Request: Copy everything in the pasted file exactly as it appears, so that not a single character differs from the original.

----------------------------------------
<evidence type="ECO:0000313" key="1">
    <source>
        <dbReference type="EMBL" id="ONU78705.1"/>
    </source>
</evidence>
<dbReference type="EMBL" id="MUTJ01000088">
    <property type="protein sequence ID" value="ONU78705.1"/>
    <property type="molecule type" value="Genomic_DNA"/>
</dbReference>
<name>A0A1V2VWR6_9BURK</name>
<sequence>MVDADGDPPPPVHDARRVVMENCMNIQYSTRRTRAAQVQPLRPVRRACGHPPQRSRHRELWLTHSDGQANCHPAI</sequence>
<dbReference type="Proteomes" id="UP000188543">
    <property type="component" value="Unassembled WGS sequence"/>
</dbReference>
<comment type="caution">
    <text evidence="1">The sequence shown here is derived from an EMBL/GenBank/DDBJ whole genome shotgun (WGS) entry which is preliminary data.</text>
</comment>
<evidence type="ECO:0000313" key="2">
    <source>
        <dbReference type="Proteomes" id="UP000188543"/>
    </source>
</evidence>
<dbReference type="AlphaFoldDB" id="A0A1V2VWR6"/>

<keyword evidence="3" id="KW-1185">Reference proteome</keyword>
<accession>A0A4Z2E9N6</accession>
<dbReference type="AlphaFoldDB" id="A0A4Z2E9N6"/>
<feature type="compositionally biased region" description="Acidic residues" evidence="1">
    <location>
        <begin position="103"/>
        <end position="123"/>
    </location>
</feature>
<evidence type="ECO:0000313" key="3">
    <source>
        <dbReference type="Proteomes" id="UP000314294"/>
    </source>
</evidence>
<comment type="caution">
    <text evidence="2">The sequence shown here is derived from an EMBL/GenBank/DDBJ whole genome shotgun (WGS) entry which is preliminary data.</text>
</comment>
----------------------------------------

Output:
<evidence type="ECO:0000313" key="1">
    <source>
        <dbReference type="EMBL" id="ONU78705.1"/>
    </source>
</evidence>
<dbReference type="EMBL" id="MUTJ01000088">
    <property type="protein sequence ID" value="ONU78705.1"/>
    <property type="molecule type" value="Genomic_DNA"/>
</dbReference>
<name>A0A1V2VWR6_9BURK</name>
<sequence>MVDADGDPPPPVHDARRVVMENCMNIQYSTRRTRAAQVQPLRPVRRACGHPPQRSRHRELWLTHSDGQANCHPAI</sequence>
<dbReference type="Proteomes" id="UP000188543">
    <property type="component" value="Unassembled WGS sequence"/>
</dbReference>
<comment type="caution">
    <text evidence="1">The sequence shown here is derived from an EMBL/GenBank/DDBJ whole genome shotgun (WGS) entry which is preliminary data.</text>
</comment>
<evidence type="ECO:0000313" key="2">
    <source>
        <dbReference type="Proteomes" id="UP000188543"/>
    </source>
</evidence>
<dbReference type="AlphaFoldDB" id="A0A1V2VWR6"/>

<keyword evidence="3" id="KW-1185">Reference proteome</keyword>
<accession>A0A4Z2E9N6</accession>
<dbReference type="AlphaFoldDB" id="A0A4Z2E9N6"/>
<feature type="compositionally biased region" description="Acidic residues" evidence="1">
    <location>
        <begin position="103"/>
        <end position="123"/>
    </location>
</feature>
<evidence type="ECO:0000313" key="3">
    <source>
        <dbReference type="Proteomes" id="UP000314294"/>
    </source>
</evidence>
<comment type="caution">
    <text evidence="2">The sequence shown here is derived from an EMBL/GenBank/DDBJ whole genome shotgun (WGS) entry which is preliminary data.</text>
</comment>